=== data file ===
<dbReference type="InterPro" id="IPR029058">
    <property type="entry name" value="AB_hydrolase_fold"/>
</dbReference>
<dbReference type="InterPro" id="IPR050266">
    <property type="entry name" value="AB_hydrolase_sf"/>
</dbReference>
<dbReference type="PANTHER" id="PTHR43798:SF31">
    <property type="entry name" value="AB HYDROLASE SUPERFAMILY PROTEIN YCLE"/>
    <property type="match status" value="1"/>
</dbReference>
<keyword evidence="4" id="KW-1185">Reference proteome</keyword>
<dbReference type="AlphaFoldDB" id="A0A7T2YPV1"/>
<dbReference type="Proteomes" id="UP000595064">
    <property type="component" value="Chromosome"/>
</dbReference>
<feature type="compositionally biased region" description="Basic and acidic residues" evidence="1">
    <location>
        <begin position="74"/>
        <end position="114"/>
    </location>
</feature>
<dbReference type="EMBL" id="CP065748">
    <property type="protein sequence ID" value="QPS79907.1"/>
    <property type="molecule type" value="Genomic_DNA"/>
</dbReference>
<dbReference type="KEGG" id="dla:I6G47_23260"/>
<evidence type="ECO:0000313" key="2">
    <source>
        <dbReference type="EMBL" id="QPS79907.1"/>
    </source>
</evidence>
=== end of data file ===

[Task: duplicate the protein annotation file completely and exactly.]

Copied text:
<dbReference type="InterPro" id="IPR029058">
    <property type="entry name" value="AB_hydrolase_fold"/>
</dbReference>
<dbReference type="InterPro" id="IPR050266">
    <property type="entry name" value="AB_hydrolase_sf"/>
</dbReference>
<dbReference type="PANTHER" id="PTHR43798:SF31">
    <property type="entry name" value="AB HYDROLASE SUPERFAMILY PROTEIN YCLE"/>
    <property type="match status" value="1"/>
</dbReference>
<keyword evidence="4" id="KW-1185">Reference proteome</keyword>
<dbReference type="AlphaFoldDB" id="A0A7T2YPV1"/>
<dbReference type="Proteomes" id="UP000595064">
    <property type="component" value="Chromosome"/>
</dbReference>
<feature type="compositionally biased region" description="Basic and acidic residues" evidence="1">
    <location>
        <begin position="74"/>
        <end position="114"/>
    </location>
</feature>
<dbReference type="EMBL" id="CP065748">
    <property type="protein sequence ID" value="QPS79907.1"/>
    <property type="molecule type" value="Genomic_DNA"/>
</dbReference>
<dbReference type="KEGG" id="dla:I6G47_23260"/>
<evidence type="ECO:0000313" key="2">
    <source>
        <dbReference type="EMBL" id="QPS79907.1"/>
    </source>
</evidence>